locations. Acoustic signature and ultrasonic resonance techniques use normal bean bulk wave methods to
determine the wave resonance of a part. Deviations in wave resonance from a standard good part will
indicate the presence or cracks other defects. This technique is good for the inspection of small parts with
odd shapes and parts with no case history of flaws. Acoustic signature and ultrasonic resonance
techniques can indicate the presence of defects, but guided wave techniques have the potential to locate
and size a defect thus giving the ability to fully characterize a defect within a part.
SURFACE WAVE MEDIATOR PROBE THEORY
The surface wave mediator technique uses mediator probes to induce Rayleigh surface wave in the
specimen being tested. The procedure for making wave velocity measurements of a material using
surface wave mediators is shown in Appendix E in [2]. Rayleigh wave theory and formulas are presented
in [2]. The surface wave mediator technique has been used for composite materials characterization [3]
and density gradient measurements in green powder compacts [4]. The mediator probes, as shown in
Figure 1, are constructed of an ultrasonic normal beam longitudinal transducer, a Plexiglas wedge, and a
steel mediator. The ultrasonic transducer generates an ultrasonic wave that propagates into the Plexiglas
wedge. At the interface of the Plexiglas wedge and the steel mediator, the ultrasonic wave is refracted
and mode conversion occurs. Surface waves travel at a 90 incident angle with the normal to the
interface. The third critical angle, , between Plexiglas and steel can be found using Snells Law as
shown in Equation 1 knowing longitudinal wave velocity of Plexiglas, CL,Plexiglas ( 2730 m/sec), and the
Rayleigh surface wave velocity of steel CR,steel (2990 m/sec).

C L , plexiglas
sin

C R , steel
sin 90 o

Equation 1

The calculated third critical angle where longitudinal waves in Plexiglas are converted into Rayleigh
waves in steel is 66, as shown in Figure 2. The surface waves travel across the mediator and are
transmitted to the green part through a line of Hertzian contact stress thus allowing the Rayleigh surface
waves to be induced on both curved and flat surfaces of a part to be tested. Rayleigh surface waves have

the ability to travel along complex geometries and are sensitive to cracks and defects at the
surface/subsurface level.

Ultrasonic
transducer
Plexiglas
wedge
Steel
mediator
Figure 1. The components of the mediator probes.

=66

Surface wave

Figure 2. The third critical angle for the


generation of Rayleigh surface waves in
steel is shown referenced to the
wedge/mediator interface.

EXPERIMENTAL SETUP AND FIXTURING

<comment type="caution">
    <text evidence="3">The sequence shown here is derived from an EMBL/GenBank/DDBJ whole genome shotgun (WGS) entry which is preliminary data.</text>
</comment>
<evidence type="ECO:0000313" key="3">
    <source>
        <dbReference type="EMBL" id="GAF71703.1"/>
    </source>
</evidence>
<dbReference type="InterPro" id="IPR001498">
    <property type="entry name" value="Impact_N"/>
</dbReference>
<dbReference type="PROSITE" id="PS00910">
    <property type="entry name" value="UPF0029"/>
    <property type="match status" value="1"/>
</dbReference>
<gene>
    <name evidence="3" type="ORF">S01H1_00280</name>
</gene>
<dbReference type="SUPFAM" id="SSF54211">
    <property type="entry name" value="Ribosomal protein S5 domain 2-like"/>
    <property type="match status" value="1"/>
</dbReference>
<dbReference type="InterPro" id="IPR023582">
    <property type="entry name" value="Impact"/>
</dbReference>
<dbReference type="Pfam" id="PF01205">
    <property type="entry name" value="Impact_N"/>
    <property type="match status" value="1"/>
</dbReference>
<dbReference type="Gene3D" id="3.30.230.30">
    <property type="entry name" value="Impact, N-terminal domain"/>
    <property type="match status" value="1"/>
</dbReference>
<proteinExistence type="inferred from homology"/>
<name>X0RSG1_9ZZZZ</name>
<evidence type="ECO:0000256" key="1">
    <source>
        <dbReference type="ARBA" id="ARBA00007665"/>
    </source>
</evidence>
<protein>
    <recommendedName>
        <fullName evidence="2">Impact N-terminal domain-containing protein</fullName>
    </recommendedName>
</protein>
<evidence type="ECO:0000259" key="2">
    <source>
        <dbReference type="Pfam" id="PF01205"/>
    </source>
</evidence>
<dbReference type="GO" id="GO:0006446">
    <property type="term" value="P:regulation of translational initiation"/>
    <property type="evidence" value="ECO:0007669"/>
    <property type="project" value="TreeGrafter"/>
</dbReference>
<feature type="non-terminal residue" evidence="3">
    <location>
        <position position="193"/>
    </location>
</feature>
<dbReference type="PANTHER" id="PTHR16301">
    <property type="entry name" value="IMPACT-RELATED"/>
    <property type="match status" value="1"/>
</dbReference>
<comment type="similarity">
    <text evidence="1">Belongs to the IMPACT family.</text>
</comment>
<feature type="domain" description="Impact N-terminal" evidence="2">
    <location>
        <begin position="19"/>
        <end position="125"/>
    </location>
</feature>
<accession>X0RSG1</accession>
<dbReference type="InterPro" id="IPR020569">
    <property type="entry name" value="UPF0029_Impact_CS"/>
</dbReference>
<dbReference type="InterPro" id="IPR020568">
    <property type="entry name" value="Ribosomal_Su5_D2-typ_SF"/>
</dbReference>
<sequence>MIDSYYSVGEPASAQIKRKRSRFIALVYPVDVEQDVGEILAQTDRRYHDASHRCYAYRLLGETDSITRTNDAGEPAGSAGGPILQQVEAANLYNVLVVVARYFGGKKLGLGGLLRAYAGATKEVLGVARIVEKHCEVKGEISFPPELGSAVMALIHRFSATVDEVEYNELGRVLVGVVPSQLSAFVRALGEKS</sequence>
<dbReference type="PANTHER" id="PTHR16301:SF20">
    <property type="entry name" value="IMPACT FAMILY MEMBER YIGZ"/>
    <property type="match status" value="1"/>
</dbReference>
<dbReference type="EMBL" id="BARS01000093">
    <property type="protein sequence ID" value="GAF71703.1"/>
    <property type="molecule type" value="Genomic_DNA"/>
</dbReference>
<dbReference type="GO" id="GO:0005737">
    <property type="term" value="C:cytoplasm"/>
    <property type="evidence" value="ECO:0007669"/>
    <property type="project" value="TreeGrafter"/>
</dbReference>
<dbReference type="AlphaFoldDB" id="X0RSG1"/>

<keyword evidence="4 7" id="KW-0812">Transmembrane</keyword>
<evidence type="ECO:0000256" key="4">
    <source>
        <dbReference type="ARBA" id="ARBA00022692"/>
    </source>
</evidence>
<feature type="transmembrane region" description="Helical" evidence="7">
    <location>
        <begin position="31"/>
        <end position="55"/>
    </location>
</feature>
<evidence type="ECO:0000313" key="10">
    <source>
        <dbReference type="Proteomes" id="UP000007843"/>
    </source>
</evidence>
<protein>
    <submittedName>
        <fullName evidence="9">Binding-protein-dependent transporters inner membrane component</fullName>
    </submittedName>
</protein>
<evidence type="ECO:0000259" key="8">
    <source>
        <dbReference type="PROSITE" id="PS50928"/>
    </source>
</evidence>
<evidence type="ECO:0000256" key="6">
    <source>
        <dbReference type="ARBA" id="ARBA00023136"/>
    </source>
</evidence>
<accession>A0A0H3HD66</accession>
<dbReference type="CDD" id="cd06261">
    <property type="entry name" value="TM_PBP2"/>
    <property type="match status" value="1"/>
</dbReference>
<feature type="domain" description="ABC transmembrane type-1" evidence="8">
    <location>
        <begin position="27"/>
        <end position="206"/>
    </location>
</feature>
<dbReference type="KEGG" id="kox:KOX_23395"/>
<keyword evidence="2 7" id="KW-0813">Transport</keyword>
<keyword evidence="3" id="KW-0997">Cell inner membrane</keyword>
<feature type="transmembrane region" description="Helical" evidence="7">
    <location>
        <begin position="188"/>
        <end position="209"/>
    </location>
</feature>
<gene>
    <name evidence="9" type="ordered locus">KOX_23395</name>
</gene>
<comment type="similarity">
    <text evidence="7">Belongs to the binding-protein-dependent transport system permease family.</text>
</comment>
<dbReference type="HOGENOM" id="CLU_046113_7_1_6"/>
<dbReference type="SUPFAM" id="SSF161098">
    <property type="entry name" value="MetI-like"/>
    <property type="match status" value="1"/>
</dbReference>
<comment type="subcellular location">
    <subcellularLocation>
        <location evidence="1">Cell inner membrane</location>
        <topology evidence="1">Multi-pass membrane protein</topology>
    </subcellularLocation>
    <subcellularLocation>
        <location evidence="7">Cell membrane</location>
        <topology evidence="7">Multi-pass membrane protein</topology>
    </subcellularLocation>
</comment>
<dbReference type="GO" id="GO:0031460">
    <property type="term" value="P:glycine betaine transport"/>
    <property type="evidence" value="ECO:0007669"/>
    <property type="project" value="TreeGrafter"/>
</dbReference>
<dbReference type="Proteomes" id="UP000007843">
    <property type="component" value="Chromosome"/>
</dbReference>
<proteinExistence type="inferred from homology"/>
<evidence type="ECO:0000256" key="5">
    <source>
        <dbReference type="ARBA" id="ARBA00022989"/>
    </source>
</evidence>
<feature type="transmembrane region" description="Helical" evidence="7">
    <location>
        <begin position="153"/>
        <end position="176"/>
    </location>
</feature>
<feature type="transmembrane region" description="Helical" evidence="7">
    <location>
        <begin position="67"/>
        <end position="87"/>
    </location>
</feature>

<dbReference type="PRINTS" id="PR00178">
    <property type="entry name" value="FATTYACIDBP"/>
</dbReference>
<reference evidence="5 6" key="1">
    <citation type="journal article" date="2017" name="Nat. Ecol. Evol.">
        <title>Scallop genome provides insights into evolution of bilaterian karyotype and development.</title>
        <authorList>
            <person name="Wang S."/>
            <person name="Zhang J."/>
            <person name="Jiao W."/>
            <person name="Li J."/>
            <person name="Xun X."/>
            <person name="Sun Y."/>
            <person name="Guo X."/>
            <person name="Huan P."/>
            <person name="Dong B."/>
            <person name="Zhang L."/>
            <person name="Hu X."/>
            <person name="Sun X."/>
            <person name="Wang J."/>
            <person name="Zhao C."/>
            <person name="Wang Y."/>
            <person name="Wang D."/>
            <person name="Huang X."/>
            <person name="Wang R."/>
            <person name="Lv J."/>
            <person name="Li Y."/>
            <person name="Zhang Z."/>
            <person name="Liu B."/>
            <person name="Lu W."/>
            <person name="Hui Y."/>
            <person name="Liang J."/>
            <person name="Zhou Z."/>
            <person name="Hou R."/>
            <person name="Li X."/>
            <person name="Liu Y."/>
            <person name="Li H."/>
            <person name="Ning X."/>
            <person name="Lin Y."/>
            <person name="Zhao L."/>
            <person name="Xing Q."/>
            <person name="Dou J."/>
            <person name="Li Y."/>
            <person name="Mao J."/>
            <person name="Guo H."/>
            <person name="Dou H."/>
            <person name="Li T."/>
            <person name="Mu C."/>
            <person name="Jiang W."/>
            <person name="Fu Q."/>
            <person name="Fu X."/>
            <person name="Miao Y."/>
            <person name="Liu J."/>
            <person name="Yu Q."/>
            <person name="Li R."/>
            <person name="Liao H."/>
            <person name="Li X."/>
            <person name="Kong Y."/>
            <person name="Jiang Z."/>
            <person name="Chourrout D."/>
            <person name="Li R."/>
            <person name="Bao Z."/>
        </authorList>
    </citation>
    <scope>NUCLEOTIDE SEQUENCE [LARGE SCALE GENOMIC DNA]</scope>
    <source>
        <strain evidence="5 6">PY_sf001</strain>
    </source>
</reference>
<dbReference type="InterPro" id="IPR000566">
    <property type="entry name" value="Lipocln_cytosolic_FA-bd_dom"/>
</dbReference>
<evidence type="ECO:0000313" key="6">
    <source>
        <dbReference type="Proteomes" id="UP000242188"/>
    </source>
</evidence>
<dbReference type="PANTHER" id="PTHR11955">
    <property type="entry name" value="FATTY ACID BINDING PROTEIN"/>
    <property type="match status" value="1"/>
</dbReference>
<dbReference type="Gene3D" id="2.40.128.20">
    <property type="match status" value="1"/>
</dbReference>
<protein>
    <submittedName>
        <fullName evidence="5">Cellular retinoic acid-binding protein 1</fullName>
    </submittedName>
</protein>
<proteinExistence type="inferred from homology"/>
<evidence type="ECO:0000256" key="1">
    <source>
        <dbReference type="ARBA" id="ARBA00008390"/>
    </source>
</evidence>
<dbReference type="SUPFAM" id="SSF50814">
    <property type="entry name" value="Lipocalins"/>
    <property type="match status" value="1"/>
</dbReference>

The mediator probes are used in a through transmission setup as shown in Figure 3. The amount of wave
energy transferred to a part can be varied by adjusting the angle between the mediator probes upper face
and the part surface. The mediator probes can either be affixed at an optimal angle determined by
experimentation for receiving the maximum signal, Figure 4, or can be affixed at an angle of near normal
incidence with the part surface in order to be used on parts with complex geometries, Figure 5. The
attenuation of wave energy due to cracks and defects yields a decrease in the amplitude and an added time
delay of the received wave when compared to a defect free section.

Transmitter

Receiver

Crack

Incident surface wave Scattered surface wave


Figure 3. Through transmission setup for crack detection.

A MATEC tone burst system is used to pulse the transducers and record the waveform signal. This
system allows ultrasonic transducers with high bandwidth to be driven at frequencies other than their
natural frequency. The transducers used had a natural frequency of 500 kHz.

Figure 4. Mediator probes in fixturing at an optimal

Figure 5. Mediator probes set at a near normal

angle.

incident angle.

TEST SPECIMENS
Test specimens for this study were provided by industry members of the Center for Innovative Sintering
Products (CISP) at the Pennsylvania State University.
The first test specimen is a part for a track roller assembly for large-scale excavation equipment. This
part is approximately 170 mm long, 66 mm high, and 75 mm wide, see Figure 6. The track roller
assembly part had a case history of cracking in the in the thinnest sections of the through hole walls in the
part, see Figure 7.

Wall Cracking
Figure 6. Track roller assembly part.

Figure 7. Wall cracking around the thinnest


sections of the through hole wall.

The second test specimen is a 30 tooth green gear with the following dimensions: 33mm outer diameter,
21.4 mm inner diameter, and 6.35 mm thick, see Figure 8. The gear was divided into 15 testing sections